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The Strathprints institutional repository is a digital archive of University of Strathclyde research outputs.

Strathprints serves world leading Open Access research by the University of Strathclyde, including research by the Strathclyde Institute of Pharmacy and Biomedical Sciences (SIPBS), where research centres such as the Industrial Biotechnology Innovation Centre (IBioIC), the Cancer Research UK Formulation Unit, SeaBioTech and the Centre for Biophotonics are based.

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Changes in connectivity profiles define functionally-distinct regions in human medial frontal cortex

Johansen-Berg, H. and Behrens, T.E.J. and Robson, M.D. and Drobnjak, I. and Rushworth, M.F.S. and Brady, J.M. and Smith, S.M. and Higham, D.J. and Matthews, P.M. (2004) Changes in connectivity profiles define functionally-distinct regions in human medial frontal cortex. Proceedings of the National Academy of Sciences, 101 (26). pp. 13335-13340.

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Abstract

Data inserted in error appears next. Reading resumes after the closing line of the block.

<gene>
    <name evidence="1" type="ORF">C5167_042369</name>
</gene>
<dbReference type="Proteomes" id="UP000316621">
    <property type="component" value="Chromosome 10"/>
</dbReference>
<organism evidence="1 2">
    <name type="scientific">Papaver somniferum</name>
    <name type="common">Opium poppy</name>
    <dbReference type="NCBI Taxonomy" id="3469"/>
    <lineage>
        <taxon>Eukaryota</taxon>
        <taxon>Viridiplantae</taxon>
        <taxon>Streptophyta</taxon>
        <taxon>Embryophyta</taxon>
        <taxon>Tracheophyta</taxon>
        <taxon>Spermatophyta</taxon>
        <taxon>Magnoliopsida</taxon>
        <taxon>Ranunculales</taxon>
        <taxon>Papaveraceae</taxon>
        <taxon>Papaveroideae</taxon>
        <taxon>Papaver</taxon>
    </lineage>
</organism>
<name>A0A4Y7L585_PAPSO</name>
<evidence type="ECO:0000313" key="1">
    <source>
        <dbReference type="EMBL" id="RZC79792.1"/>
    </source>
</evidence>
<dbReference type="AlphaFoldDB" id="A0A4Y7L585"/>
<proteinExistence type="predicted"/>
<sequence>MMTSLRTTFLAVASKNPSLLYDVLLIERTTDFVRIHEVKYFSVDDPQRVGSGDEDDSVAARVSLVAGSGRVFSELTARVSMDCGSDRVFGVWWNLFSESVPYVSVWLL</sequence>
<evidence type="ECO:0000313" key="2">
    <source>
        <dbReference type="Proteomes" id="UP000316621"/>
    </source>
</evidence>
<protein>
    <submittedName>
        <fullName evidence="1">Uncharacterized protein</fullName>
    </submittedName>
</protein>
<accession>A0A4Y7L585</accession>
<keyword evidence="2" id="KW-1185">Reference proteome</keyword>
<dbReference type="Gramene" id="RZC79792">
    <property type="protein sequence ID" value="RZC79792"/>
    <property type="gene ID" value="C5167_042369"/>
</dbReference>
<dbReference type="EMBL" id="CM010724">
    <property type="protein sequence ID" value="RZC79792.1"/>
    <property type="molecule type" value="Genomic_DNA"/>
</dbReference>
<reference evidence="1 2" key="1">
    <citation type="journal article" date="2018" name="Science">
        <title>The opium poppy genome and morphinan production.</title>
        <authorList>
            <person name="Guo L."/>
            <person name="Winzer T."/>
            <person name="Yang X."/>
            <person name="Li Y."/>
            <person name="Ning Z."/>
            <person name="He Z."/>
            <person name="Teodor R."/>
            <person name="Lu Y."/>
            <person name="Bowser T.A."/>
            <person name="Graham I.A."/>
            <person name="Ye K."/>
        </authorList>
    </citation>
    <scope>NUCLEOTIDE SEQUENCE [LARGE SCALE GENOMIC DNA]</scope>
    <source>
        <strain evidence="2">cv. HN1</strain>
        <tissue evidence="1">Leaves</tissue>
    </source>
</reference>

A fundamental issue in neuroscience is the relation between structure and function. However, gross landmarks do not correspond well to microstructural borders and cytoarchitecture cannot be visualized in a living brain used for functional studies. Here, we used diffusion-weighted and functional MRI to test structure-function relations directly. Distinct neocortical regions were defined as volumes having similar connectivity profiles and borders identified where connectivity changed. Without using prior information, we found an abrupt profile change where the border between supplementary motor area (SMA) and pre-SMA is expected. Consistent with this anatomical assignment, putative SMA and pre-SMA connected to motor and prefrontal regions, respectively. Excellent spatial correlations were found between volumes defined by using connectivity alone and volumes activated during tasks designed to involve SMA or pre-SMA selectively. This finding demonstrates a strong relationship between structure and function in medial frontal cortex and offers a strategy for testing such correspondences elsewhere in the brain.